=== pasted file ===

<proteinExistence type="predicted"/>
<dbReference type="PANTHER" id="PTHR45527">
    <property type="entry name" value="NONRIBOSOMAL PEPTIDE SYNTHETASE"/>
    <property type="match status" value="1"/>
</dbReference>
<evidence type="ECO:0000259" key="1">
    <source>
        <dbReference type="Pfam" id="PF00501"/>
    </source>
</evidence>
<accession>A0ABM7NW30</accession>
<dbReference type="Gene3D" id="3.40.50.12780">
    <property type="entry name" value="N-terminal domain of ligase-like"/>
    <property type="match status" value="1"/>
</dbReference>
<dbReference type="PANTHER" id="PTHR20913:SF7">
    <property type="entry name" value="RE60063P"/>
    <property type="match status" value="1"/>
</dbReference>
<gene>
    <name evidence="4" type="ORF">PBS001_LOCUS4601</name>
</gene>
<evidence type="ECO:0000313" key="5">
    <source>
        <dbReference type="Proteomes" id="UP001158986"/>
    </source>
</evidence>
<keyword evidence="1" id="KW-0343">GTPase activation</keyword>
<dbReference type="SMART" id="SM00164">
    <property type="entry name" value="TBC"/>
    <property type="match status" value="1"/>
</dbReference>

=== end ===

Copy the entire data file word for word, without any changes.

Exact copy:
<proteinExistence type="predicted"/>
<dbReference type="PANTHER" id="PTHR45527">
    <property type="entry name" value="NONRIBOSOMAL PEPTIDE SYNTHETASE"/>
    <property type="match status" value="1"/>
</dbReference>
<evidence type="ECO:0000259" key="1">
    <source>
        <dbReference type="Pfam" id="PF00501"/>
    </source>
</evidence>
<accession>A0ABM7NW30</accession>
<dbReference type="Gene3D" id="3.40.50.12780">
    <property type="entry name" value="N-terminal domain of ligase-like"/>
    <property type="match status" value="1"/>
</dbReference>
<dbReference type="PANTHER" id="PTHR20913:SF7">
    <property type="entry name" value="RE60063P"/>
    <property type="match status" value="1"/>
</dbReference>
<gene>
    <name evidence="4" type="ORF">PBS001_LOCUS4601</name>
</gene>
<evidence type="ECO:0000313" key="5">
    <source>
        <dbReference type="Proteomes" id="UP001158986"/>
    </source>
</evidence>
<keyword evidence="1" id="KW-0343">GTPase activation</keyword>
<dbReference type="SMART" id="SM00164">
    <property type="entry name" value="TBC"/>
    <property type="match status" value="1"/>
</dbReference>